Parkinson's disease (PD) is characterized by chronic neurodegeneration, in the midbrain region of the brain, affecting mainly dopaminergic neurons.
Greater than 500,000 Americans suffer from this progressive, debilitating disease. Current therapies affect some of the symptoms, but there are no therapies that reverse or halt the motor dysfunction. Unfortunately, many Parkinson’s patients also suffer from cognitive disabilities as the disease progresses. Mixed results have been found with transplantation of fetal neural stem cells into the brains of PD patients. Originally introduced in the late ‘80s, serious side effects were noted, including dyskinesia following implantation of stem cells. Other invasive, growth factor therapeutic approaches have been attempted, but also with little success.
Overview of Neuronascent’s Lead Parkinson’s Disease Candidates
Neuronascent has discovered non-invasive (without brain injection) therapeutic candidates that are neuron regenerative. In other words, the therapies aim to promote the proliferation, differentiation and ensure the survival of nascent neurons in the midbrain region, an area where neurons are selectively lost in Parkinson’s disease.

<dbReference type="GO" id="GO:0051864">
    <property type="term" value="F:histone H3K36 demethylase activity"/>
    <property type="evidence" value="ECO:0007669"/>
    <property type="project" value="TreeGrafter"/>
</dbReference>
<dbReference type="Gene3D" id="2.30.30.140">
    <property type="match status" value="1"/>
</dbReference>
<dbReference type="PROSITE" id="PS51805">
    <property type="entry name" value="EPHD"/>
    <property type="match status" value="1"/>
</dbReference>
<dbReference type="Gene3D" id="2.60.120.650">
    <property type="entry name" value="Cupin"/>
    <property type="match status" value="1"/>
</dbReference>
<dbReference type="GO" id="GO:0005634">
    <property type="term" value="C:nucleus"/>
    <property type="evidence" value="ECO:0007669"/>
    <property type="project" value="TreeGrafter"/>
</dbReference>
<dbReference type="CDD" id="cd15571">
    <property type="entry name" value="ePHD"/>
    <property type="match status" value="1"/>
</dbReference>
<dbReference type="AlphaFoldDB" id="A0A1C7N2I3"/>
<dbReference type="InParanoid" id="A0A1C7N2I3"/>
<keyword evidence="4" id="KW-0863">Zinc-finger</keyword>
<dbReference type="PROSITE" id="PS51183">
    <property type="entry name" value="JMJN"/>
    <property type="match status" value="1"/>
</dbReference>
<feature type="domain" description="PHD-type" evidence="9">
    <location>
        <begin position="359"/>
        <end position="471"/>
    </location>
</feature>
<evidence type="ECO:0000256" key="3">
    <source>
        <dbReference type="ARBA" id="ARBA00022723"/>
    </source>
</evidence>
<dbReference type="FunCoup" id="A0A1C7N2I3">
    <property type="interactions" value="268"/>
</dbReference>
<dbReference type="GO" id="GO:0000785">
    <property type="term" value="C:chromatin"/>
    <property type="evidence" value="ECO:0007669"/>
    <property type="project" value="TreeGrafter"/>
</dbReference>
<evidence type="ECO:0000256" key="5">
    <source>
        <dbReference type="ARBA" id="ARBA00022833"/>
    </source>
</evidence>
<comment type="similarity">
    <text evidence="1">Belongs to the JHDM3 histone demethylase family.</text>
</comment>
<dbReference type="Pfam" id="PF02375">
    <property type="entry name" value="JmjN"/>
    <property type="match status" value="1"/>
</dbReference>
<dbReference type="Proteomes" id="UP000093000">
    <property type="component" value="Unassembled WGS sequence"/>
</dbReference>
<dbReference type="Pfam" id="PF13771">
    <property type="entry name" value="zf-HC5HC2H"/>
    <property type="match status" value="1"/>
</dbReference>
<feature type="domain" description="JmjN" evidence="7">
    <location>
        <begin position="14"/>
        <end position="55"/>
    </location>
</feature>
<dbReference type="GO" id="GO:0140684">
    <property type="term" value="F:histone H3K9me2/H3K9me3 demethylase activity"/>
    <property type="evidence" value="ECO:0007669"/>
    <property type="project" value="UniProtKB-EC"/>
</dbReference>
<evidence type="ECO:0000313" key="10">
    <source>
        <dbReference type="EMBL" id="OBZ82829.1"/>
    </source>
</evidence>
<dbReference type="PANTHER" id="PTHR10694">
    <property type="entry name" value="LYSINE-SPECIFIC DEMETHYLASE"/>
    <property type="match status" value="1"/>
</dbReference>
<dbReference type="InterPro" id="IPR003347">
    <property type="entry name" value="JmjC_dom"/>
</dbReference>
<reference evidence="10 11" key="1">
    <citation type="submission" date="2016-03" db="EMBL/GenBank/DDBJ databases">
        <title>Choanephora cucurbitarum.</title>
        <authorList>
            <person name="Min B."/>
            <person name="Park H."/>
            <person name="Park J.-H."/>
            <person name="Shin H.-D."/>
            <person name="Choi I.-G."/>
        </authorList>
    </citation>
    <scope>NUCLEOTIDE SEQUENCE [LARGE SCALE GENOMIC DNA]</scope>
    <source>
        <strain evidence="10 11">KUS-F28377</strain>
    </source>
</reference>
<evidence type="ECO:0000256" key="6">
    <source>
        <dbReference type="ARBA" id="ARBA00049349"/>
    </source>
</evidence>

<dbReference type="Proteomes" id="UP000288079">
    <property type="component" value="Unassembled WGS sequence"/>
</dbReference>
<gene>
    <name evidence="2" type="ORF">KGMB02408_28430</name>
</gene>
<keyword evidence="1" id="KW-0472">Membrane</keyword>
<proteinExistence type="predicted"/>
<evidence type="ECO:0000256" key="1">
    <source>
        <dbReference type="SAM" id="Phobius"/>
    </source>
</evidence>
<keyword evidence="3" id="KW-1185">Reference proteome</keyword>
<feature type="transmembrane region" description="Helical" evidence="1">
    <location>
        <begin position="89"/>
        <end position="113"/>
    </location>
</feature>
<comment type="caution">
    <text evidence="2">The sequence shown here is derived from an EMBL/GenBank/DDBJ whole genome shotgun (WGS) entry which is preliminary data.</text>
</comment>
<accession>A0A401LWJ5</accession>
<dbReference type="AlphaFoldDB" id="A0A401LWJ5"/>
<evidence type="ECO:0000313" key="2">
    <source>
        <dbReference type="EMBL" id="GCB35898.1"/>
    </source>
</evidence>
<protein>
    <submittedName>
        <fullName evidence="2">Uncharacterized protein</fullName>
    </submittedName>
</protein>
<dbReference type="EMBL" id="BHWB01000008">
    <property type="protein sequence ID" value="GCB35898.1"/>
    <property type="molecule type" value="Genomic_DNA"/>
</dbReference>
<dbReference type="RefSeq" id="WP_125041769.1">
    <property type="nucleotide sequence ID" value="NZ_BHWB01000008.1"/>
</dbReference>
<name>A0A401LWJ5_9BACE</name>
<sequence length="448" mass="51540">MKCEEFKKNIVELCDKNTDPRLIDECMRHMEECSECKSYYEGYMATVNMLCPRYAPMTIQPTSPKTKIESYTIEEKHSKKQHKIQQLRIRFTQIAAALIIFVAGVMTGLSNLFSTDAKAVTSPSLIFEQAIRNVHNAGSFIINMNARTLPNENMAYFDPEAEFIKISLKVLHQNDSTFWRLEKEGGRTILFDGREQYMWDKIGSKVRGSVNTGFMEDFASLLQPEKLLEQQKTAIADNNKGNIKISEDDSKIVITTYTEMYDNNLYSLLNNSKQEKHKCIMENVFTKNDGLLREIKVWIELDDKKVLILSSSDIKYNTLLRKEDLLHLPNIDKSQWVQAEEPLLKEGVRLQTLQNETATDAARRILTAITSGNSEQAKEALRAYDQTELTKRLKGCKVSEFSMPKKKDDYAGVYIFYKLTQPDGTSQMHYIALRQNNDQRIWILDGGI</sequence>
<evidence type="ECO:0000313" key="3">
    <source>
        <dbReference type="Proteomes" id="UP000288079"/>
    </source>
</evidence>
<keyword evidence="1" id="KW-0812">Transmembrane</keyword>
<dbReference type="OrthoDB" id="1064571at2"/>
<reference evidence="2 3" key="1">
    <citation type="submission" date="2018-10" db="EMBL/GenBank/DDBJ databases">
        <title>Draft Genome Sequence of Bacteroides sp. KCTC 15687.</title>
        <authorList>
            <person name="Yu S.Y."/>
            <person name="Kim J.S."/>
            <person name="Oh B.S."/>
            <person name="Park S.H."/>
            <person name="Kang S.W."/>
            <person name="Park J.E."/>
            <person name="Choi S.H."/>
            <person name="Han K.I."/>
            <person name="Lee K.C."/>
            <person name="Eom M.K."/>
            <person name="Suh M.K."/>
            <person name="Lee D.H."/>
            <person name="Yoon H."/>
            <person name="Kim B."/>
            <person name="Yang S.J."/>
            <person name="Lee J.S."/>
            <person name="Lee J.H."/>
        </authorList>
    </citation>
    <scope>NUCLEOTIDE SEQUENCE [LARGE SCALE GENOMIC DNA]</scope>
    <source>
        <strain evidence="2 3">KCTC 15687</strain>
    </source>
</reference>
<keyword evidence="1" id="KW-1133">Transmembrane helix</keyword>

Our lead candidate for Alzheimer’s disease, NNI-362 that is effective in promoting new neurons in a number of disease models, was shown to halt all further dopaminergic connection loss in a pilot model of chronic, progressive Parkinson’s disease. Though the pilot study used a very short administration period, NNI-362 treatment already demonstrated a trend toward regeneration of neuron connections in the caudate putamen (see graph) and at the same time increased the number of new neuronal progenitors, suggesting neuron regeneration, not just neuroprotection. This suggests that NNI-362 should be tested in future human efficacy trials for Parkinson’s disease as well as Alzheimer’s disease, once first-in-human safety testing is complete. Neuronascent’s back-up therapeutic candidate, NNI-370 was optimized from a completely separate and novel small molecule family. It represents an exciting new class of potential therapies, that in vitro promotes new neuron growth from ventral midbrain stem cells and that inhibits neuron loss due to key initiators of dopaminergic neuron death. This patented therapeutic is now in the preclinical testing phase.